Practical Process: A New As Is–Making Process Improvement Real

Roger Tregear states at the beginning of his Column that “The purpose of a successful Process Improvement Project (PIP) is to create, not a To Be, but a new As Is.” The work is not done until the change projects are completed, and the benefits have been delivered. Without delivered, proven, valued business benefits the PIP was, by our own process definitions, a waste. Steps to assure your improvement project is not a waste are inside.

Practical Process: Speaking to the Board–A Fab Way to Communicate with Strategic and Effective Executive Decision-Makers

During his experience as a Process Consultant, Roger has spent a lot of time talking to many senior people about the “joys of process” and its benefits. The majority, he says, are waiting to be convinced, and that will only happen if “Boardish” is the common language. “What’s that?” you may ask. You know what to do to find out.

Practical Process: Focus: Understanding Much More about a Lot Less

Roger Tregear’s advice is model for a purpose. Carefully choosing a set of high-impact processes and proactively managing them will ultimately result in enhanced improvement in organizational performance. He provides some useful steps toward accomplishing this end in his Column this month.

Practical Process: Activating process-based management

Roger Tregear’s Column talks about why Process-based Management is a continuous cycle, driven by a well-defined target performance profile and shaped by continuous performance analysis – not just about isolated process-improvement projects. When we activate process-based management we take the idea of genuine continuous improvement seriously. Read details of how you can achieve continuous improvement in your organization and the benefits that will accrue.

Practical Process: Signals in the Noise

In this Column, Roger (re)introduces what he considers to be the most important process performance management tool ever invented – the Process Behavior Chart (PBC), aka the XmR Chart. According to Roger, “Using a PBC allows us to focus on what is important and avoid chasing shadows.” Read how you can use the chart in your BPM practice.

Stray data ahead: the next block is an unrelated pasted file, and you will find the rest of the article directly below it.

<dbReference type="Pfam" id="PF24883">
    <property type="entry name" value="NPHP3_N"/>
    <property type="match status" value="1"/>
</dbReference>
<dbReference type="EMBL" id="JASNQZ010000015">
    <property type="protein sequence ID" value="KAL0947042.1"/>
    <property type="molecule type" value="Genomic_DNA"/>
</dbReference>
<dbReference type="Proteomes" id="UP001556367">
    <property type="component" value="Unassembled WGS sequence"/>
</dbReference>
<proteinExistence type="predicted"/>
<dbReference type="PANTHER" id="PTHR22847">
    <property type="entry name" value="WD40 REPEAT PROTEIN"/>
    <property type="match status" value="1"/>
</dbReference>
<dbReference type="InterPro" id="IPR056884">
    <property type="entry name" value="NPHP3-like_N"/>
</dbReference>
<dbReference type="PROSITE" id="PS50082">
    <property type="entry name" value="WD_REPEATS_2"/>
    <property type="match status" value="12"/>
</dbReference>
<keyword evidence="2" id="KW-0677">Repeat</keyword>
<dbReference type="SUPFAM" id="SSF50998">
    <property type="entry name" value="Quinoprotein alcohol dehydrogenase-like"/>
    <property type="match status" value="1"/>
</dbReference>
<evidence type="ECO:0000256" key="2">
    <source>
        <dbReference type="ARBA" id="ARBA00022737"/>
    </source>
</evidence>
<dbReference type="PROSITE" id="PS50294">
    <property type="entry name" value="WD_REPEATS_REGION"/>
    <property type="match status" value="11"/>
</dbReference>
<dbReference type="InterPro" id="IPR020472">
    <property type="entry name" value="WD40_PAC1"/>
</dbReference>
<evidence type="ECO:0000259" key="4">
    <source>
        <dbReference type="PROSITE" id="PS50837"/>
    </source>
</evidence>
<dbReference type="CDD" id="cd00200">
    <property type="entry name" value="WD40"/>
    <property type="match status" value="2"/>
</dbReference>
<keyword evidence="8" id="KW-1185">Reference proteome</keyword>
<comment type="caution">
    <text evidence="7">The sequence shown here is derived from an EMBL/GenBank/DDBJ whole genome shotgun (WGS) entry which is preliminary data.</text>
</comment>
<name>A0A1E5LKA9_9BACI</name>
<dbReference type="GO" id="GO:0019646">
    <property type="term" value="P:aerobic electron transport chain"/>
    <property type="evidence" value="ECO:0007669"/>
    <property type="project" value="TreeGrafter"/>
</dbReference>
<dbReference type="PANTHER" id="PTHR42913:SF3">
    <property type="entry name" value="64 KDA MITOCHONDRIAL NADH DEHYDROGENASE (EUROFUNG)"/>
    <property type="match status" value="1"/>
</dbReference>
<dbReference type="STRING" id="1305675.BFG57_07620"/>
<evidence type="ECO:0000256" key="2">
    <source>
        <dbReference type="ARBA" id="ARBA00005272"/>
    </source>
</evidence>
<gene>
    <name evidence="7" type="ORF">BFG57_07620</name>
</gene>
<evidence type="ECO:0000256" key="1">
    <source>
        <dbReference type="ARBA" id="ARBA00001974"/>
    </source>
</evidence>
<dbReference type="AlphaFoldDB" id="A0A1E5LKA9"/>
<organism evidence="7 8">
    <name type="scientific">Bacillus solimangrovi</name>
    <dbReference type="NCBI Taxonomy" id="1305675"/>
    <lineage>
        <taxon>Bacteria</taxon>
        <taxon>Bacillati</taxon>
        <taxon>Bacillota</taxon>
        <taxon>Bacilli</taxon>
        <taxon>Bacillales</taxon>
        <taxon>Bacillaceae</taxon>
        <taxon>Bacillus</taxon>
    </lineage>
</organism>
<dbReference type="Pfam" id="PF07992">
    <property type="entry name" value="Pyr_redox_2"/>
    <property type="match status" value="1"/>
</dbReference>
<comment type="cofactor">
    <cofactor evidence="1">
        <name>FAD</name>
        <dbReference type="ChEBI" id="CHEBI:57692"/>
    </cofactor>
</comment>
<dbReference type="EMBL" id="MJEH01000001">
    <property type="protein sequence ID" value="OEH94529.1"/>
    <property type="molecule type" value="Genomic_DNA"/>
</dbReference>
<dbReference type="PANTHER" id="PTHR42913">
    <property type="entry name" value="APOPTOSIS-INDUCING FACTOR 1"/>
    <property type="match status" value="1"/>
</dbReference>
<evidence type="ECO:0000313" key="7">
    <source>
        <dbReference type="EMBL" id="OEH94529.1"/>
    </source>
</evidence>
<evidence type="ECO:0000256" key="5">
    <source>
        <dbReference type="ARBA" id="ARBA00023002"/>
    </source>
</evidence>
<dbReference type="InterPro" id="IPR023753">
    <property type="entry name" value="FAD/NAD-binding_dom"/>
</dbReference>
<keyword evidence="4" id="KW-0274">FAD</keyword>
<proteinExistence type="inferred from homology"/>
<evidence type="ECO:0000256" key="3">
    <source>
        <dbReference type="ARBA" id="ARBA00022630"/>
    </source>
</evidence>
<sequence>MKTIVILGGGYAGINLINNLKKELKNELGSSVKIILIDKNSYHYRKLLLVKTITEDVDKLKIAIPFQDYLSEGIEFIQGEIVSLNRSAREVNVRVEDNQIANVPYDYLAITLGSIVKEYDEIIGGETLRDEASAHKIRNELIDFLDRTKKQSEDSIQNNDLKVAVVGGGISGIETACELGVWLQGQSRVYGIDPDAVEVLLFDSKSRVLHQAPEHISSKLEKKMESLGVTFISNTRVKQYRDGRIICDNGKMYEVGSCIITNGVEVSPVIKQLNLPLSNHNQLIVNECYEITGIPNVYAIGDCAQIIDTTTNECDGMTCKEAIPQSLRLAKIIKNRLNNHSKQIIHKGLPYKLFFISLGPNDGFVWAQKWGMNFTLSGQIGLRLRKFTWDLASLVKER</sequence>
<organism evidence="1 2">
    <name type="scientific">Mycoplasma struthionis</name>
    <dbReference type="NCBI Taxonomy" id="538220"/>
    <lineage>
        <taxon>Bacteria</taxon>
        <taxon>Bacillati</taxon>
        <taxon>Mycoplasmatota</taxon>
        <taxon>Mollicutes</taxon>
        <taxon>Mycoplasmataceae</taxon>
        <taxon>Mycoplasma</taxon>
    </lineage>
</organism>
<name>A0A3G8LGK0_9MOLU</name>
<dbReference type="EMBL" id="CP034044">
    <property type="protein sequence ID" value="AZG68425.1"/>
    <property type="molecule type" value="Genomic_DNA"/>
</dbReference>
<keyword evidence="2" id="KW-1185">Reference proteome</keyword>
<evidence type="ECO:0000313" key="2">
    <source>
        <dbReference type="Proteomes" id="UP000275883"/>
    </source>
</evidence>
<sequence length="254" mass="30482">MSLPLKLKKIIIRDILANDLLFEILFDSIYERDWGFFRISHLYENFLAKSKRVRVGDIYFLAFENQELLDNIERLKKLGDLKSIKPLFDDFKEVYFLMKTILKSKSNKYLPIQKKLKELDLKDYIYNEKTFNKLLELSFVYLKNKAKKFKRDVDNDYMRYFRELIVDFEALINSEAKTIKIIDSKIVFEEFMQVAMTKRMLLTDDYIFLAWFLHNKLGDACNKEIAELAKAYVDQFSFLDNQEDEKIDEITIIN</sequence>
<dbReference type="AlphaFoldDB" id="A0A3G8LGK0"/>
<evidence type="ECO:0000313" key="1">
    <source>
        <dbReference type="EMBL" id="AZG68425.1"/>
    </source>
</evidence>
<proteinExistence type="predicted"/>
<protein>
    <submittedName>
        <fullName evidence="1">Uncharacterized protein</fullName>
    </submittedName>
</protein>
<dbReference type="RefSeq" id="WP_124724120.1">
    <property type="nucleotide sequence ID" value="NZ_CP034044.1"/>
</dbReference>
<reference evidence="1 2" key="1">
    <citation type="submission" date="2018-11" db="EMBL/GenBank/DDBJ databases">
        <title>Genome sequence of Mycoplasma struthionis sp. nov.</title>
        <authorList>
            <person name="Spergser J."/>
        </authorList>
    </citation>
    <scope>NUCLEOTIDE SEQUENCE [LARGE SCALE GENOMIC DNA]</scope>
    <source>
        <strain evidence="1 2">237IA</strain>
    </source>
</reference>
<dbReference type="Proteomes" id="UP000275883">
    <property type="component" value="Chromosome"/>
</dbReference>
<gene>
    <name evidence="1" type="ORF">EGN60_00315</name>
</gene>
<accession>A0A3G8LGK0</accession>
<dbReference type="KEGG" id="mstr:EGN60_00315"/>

Practical Process: Steepening the Curve

Referring to the Covid 19 Virus, Roger wonders if we could we invert and repurpose what we are learning from fighting the spread of the “bad” to encourage the spread of the “good?”. What can we learn from our responses to the current pandemic to improve our environment? Roger explores some possible answers in this month’s Column.

Practical Process: Umbrella Thinking

In seeking to better manage and improve business processes, we are often focused on elements of logistics and physical operation. Roger points out, however, that there are still many processes that require the involvement of people, i.e. human processes that are critical to overall performance. Roger suggests that we should incorporate human elements as well logistics into our process improvement efforts. In this Column, Roger reflects on an incident that occurred in London involving an abandoned umbrella to make his point.

Practical Process: Picturing Process

In his Column this month, Roger Tregear presents five pictures that he uses to explain process-based management. Process-based management is about how we work across the organization chart, not up and down it. What does working across the organization chart mean? Read why it matters in Roger’s Column.

Practical Process: Fair Dinkum Process Governance

Roger Tregear says that fair dinkum is an Australian slang expression meaning that “something is unquestionably good or genuine devoid of any actual or potential nonsense…” While much is written about process governance and the process owner (PO) role, much of it isn’t fair dinkum and doesn’t help a process owner understand what they are really supposed to do.

Practical Process: Measuring Business Process Performance

Roger Tregear claims that if we aren’t measuring process performance, we aren’t managing processes, and we can’t know if we are improving them. Process performance measurement is a vital enabler of process-based management.

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